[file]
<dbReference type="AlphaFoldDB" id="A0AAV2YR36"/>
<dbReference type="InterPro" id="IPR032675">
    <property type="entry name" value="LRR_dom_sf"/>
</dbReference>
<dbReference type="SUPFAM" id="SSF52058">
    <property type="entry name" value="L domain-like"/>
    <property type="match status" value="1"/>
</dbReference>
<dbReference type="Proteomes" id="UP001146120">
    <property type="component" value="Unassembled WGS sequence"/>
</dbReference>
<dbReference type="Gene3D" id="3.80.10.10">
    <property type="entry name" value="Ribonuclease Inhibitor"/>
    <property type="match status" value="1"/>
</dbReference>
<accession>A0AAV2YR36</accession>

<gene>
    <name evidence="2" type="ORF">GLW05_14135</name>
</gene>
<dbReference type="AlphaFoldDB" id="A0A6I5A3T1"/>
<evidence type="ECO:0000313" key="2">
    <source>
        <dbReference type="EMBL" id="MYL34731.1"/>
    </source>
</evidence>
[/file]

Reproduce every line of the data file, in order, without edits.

<dbReference type="AlphaFoldDB" id="A0AAV2YR36"/>
<dbReference type="InterPro" id="IPR032675">
    <property type="entry name" value="LRR_dom_sf"/>
</dbReference>
<dbReference type="SUPFAM" id="SSF52058">
    <property type="entry name" value="L domain-like"/>
    <property type="match status" value="1"/>
</dbReference>
<dbReference type="Proteomes" id="UP001146120">
    <property type="component" value="Unassembled WGS sequence"/>
</dbReference>
<dbReference type="Gene3D" id="3.80.10.10">
    <property type="entry name" value="Ribonuclease Inhibitor"/>
    <property type="match status" value="1"/>
</dbReference>
<accession>A0AAV2YR36</accession>

<gene>
    <name evidence="2" type="ORF">GLW05_14135</name>
</gene>
<dbReference type="AlphaFoldDB" id="A0A6I5A3T1"/>
<evidence type="ECO:0000313" key="2">
    <source>
        <dbReference type="EMBL" id="MYL34731.1"/>
    </source>
</evidence>